We interact with people on a daily basis. And it’s highly likely the majority of these interactions are pleasant ones.
However, the inevitable time will come when you disagree with someone on a subject or situation. Do you stand your ground, defending your point of view? Do you give in to avoid an argument? Or do you exercise diplomacy by listening to your counterpart and doing your best to create a win-win scenario?
Your awareness and understanding of various situations and the people involved in them is at the core of being diplomatic. In short, diplomacy is the ability to perceive a situation as your counterpart does and use this information to diffuse any tension or misunderstanding between you.
It is a useful skill in both social and professional worlds. You never know when you might find yourself in a situation of relationship where agreements need to be made in light of a new event or emerging difference of opinion.
When exercising diplomacy, you evaluate an event or situation before you begin talking it out, taking action, or attempting to solve any part of it. You give mindful attention to the possibility of offending another person or, worst case scenario, setting off a powder keg of emotions, thus ending the possibility of a mutual understanding.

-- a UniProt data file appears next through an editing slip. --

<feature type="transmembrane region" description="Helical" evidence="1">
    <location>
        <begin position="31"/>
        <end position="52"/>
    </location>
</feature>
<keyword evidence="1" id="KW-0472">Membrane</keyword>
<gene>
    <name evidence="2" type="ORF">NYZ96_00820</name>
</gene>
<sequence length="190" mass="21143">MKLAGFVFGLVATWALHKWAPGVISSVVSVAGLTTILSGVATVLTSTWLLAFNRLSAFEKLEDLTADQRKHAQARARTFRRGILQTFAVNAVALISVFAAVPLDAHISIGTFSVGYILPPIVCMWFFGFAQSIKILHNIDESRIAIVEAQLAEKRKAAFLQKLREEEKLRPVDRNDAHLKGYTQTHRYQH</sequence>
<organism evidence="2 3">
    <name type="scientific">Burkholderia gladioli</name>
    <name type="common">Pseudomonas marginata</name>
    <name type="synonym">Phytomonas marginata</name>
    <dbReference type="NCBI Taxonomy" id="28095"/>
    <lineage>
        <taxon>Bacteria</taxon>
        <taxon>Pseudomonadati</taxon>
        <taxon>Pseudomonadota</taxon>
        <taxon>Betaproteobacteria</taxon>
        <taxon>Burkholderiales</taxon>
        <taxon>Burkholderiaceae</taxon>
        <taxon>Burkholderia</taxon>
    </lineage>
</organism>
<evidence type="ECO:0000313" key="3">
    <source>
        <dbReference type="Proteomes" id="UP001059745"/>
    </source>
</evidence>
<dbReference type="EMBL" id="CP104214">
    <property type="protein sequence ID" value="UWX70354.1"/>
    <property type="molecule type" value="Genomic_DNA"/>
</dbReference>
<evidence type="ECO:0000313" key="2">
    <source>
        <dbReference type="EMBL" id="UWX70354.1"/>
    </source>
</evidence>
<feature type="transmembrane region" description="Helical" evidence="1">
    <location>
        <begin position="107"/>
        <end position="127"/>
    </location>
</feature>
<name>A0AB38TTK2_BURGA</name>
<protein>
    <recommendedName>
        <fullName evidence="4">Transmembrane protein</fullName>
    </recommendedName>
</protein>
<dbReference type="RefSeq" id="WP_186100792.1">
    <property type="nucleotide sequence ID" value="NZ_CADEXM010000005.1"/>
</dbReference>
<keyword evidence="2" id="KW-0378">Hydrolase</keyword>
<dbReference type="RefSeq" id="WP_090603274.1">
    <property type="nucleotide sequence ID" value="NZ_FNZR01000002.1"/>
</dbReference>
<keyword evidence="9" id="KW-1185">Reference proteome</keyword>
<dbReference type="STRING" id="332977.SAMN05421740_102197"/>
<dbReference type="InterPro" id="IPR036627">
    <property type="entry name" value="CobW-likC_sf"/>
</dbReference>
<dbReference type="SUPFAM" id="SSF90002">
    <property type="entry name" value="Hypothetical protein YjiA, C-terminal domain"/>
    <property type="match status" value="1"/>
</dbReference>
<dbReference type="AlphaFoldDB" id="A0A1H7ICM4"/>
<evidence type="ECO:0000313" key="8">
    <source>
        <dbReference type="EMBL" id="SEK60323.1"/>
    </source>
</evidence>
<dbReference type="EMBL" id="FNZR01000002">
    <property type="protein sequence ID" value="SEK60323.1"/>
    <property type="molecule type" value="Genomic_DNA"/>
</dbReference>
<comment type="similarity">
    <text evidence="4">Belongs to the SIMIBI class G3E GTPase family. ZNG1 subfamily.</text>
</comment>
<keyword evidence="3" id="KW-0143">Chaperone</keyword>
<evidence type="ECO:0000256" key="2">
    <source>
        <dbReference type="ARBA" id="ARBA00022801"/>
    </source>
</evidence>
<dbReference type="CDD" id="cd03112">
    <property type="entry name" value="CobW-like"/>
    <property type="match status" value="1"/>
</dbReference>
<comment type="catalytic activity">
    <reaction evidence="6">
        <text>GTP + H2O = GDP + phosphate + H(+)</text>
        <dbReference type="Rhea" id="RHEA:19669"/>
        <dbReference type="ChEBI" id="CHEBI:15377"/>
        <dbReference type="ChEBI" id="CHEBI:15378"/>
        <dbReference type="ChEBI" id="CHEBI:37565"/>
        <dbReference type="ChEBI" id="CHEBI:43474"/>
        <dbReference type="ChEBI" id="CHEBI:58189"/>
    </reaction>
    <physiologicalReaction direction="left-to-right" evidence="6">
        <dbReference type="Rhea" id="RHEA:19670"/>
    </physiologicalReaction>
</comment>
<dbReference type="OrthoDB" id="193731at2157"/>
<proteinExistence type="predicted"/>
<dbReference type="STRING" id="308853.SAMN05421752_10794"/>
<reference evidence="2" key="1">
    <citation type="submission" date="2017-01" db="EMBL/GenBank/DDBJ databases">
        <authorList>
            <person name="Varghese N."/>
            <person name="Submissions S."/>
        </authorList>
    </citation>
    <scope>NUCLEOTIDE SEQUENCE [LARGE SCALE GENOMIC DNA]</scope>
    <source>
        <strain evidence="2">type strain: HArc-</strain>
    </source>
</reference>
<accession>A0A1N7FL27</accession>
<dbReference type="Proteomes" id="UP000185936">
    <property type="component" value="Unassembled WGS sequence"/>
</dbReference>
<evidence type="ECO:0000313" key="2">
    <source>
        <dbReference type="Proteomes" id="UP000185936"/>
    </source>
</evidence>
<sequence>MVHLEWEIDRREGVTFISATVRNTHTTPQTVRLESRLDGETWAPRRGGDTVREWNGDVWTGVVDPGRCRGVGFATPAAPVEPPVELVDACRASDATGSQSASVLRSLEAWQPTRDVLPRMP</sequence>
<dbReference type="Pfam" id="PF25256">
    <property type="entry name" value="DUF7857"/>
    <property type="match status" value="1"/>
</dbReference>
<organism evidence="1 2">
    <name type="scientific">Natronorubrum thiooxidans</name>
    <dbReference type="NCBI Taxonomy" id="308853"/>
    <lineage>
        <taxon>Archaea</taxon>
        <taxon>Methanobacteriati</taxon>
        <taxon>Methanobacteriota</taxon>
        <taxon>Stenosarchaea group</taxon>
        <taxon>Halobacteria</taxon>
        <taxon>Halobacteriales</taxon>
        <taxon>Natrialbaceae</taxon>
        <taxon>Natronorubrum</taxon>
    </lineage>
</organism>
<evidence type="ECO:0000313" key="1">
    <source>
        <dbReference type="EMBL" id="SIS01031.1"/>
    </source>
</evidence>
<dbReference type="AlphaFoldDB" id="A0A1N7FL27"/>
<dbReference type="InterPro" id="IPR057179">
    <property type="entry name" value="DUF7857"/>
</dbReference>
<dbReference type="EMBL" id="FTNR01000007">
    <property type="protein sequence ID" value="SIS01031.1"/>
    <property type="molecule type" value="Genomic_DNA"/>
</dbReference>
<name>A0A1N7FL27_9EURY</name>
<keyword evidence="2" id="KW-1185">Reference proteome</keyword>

All relationships have their tense moments and disagreements. Knowing how to navigate these is the only way a compromise or understanding can be reached.
The ultimate goal is to find a win-win for all involved via tactful conversation. Keeping this goal in mind should help make the following rules of engagement easier to follow:
If your time for discussion of a disagreement is not an impromptu one, you’ll have an opportunity to give more thought to how the conversation might go. Part of your preparation should be seeing the situation from the other side’s point of view.
This will help prepare you for not only what the other person(s) may want or say, but will help you prepare an appropriate response and prevent any knee-jerk reactions that could send the discussion into a spiral.
Some other things to consider in your preparation are:
Diplomacy is about coming to terms with competing values and priorities. There are bound to be conflicts and no relationship is perfect.
No one should be asked to abandon their beliefs. By practicing diplomacy, you can stand up for your beliefs in the midst of others standing up for theirs. Kindness and firmness are not enemies.